Tiger Woods reappears as golf’s dominant force
Make no mistake, Tiger Woods not only moves golf’s needle, he is the needle. Having been absent from the game for almost three years for a variety of health and personal reasons, the greatest player of his generation is back after a recent second-place finish.
Written off by many, Tiger’s return is the best thing to happen to golf since, well, Tiger burst onto the professional landscape in 1996. He’s great for television ratings and a boon for tournament organizers in ticket sales. And the anticipation for this month’s Masters — the season’s first major championship — will be unprecedented.
What we don’t know is whether his return will be beneficial to the stagnant golf industry, whose importance to North Carolina is reflected in our special report in this month’s magazine. The economic impact of golf in the U.S. is almost $70 billion annually, according to Forbes. The game generates about 2 million U.S. jobs and $4 billion each year for charity.
Unfortunately, golf participation has gradually decreased during the last decade. The Great Recession can be blamed in part, but in truth, golf was overbuilt and oversubscribed during the boom of the mid-1990s. On the heels of Woods’ emergence, the game’s popularity exploded, prompting the National Golf Foundation to suggest that a golf course per day should be built over a 10-year span to meet latent demand. The industry complied: From 1986 to 2005, more than 4,500 courses opened.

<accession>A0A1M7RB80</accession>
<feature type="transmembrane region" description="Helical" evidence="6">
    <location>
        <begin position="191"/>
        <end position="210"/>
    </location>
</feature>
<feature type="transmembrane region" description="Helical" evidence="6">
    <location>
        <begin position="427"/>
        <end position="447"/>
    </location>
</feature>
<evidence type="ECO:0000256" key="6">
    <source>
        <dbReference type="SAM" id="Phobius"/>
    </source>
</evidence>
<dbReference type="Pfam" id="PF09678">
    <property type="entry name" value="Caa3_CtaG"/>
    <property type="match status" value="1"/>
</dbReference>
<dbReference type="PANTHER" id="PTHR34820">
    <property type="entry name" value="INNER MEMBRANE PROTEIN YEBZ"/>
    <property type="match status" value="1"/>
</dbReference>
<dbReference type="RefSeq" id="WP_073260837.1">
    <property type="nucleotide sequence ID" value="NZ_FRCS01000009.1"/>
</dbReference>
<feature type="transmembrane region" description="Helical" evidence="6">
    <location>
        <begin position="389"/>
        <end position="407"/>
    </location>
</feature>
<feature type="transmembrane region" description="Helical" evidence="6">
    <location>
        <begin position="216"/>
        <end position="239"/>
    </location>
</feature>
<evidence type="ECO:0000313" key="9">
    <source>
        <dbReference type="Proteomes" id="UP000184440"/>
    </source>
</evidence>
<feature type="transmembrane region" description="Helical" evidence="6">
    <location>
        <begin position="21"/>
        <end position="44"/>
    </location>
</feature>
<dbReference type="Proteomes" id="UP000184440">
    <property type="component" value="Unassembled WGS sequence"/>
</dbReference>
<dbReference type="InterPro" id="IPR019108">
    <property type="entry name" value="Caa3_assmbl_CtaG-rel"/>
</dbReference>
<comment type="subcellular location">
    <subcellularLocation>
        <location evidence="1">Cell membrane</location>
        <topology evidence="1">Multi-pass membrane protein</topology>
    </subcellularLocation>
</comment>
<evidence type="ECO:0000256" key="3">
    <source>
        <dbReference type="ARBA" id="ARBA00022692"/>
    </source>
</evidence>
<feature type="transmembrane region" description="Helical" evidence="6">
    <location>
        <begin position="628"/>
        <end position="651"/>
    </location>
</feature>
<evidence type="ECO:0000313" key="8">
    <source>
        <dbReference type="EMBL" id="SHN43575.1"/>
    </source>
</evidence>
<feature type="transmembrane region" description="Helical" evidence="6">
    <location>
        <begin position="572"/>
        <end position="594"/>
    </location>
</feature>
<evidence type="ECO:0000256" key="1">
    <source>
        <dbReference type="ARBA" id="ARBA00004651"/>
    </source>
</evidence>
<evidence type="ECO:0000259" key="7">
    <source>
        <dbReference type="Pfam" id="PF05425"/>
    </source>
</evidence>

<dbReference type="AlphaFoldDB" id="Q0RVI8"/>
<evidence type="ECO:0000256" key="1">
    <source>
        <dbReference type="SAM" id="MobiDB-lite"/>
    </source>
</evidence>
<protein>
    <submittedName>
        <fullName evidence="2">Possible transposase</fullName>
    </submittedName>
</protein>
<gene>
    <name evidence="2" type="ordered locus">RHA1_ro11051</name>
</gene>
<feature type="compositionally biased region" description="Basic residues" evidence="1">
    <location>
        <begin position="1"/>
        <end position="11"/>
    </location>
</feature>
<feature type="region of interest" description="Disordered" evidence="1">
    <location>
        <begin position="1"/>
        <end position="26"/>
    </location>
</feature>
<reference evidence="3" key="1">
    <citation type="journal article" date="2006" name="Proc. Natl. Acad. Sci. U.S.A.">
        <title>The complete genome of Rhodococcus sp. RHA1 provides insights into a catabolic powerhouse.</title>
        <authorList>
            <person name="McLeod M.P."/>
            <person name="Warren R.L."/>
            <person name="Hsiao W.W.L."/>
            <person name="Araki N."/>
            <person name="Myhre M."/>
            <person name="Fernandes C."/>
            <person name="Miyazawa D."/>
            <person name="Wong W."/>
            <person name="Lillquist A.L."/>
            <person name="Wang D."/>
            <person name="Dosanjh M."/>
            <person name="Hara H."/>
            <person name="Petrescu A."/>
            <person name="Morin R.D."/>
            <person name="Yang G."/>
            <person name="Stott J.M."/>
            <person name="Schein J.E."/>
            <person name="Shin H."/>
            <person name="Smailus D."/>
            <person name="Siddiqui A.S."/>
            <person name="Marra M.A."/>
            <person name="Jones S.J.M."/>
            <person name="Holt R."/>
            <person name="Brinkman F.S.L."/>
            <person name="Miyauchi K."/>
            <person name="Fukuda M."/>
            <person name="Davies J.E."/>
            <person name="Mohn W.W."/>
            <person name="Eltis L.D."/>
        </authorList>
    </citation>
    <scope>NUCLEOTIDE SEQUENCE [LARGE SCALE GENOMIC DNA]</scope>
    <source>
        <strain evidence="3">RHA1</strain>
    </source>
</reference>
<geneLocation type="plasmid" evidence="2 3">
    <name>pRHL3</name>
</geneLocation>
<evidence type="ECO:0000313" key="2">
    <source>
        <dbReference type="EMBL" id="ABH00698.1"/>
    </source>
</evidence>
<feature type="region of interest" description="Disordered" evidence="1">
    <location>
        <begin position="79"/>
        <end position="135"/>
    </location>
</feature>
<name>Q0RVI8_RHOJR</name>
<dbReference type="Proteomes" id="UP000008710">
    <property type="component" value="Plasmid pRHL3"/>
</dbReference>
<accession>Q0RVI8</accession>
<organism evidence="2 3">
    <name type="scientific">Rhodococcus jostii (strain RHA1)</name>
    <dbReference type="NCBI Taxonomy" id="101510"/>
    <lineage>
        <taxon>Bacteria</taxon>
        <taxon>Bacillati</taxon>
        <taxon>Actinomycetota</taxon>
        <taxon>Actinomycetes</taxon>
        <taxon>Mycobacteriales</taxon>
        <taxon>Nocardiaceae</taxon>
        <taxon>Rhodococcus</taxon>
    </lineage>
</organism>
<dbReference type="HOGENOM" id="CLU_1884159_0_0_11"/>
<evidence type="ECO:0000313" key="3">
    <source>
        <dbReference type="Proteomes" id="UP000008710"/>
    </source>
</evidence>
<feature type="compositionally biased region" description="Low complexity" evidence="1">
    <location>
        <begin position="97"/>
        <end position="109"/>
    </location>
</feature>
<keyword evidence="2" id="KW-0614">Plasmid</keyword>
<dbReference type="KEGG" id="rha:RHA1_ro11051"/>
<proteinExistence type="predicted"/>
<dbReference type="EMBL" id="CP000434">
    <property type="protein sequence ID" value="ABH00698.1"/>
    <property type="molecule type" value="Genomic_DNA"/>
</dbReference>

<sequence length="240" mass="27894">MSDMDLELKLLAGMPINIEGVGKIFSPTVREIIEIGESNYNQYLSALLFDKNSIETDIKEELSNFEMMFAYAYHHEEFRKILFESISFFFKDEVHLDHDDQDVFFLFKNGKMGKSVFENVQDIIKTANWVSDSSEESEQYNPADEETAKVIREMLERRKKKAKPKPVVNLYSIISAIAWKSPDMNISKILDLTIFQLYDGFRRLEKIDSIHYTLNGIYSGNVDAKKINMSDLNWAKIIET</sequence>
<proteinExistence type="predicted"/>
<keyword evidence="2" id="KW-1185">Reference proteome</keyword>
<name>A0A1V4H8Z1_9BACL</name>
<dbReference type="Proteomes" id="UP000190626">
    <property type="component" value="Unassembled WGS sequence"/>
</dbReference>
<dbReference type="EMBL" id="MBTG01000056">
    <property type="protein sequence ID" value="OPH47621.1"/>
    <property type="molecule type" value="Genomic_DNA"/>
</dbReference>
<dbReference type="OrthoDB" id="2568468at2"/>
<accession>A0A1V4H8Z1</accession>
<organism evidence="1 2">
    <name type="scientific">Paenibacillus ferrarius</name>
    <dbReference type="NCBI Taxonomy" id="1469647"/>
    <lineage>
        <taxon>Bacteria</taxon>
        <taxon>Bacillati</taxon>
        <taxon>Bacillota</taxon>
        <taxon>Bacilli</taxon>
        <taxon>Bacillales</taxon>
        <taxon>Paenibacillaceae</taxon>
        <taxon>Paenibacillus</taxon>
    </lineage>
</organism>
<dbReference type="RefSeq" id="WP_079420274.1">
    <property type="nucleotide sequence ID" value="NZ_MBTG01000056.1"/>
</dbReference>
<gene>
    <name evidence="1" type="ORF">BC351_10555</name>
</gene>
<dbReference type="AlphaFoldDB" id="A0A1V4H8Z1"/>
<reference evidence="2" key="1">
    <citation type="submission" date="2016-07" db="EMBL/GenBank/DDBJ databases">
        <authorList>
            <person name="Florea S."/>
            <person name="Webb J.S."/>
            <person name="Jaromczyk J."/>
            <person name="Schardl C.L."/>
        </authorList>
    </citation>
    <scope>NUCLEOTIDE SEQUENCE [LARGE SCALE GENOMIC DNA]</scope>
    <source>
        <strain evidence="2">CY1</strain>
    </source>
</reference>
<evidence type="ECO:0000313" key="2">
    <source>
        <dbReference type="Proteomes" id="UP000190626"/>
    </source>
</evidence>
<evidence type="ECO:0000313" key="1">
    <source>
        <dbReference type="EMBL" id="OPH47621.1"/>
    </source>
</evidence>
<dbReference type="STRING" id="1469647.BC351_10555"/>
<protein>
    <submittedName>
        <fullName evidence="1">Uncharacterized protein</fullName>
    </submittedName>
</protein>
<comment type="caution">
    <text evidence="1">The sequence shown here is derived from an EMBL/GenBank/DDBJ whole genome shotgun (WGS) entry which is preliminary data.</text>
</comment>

Since then, more people have given up the game in what the foundation called a “market correction.” Participation peaked at 30 million in the U.S. in 2005; by 2016, the number of golfers slid to fewer than 24 million. Since 2006, many more courses have closed than opened. We’ve learned that golf is a niche sport and not for everyone. It’s too difficult, too expensive and takes too much time for many. Becoming proficient enough to enjoy the game requires a serious commitment.
Still, while less action is occurring at the courses, interest in golf may actually be surging. Golf participation away from courses increased 11% to 20 million people in 2016. Most of that stems from Dallas-based Topgolf, which operates in Charlotte and 37 other U.S. locations. It offers a triple-decker combination driving range, restaurant, bar and entertainment facility. Many view the concept as a video game come to life. Topgolf says that 54% of its customers are ages 18-34, and 51% have never played golf before. To be sure, many customers don’t pick up a club at the venue, either.
Purists say Topgolf is to golf what a saddle is to an automobile. One doesn’t have anything to do with the other. Others say that any way to get a club into someone’s hands can’t be a bad thing.
The future of the game may lie with young people who associate golf with sofas and video monitors. Or it could choose to ride the resurgence of an aging superstar. For the sake of the game, let it be something in-between.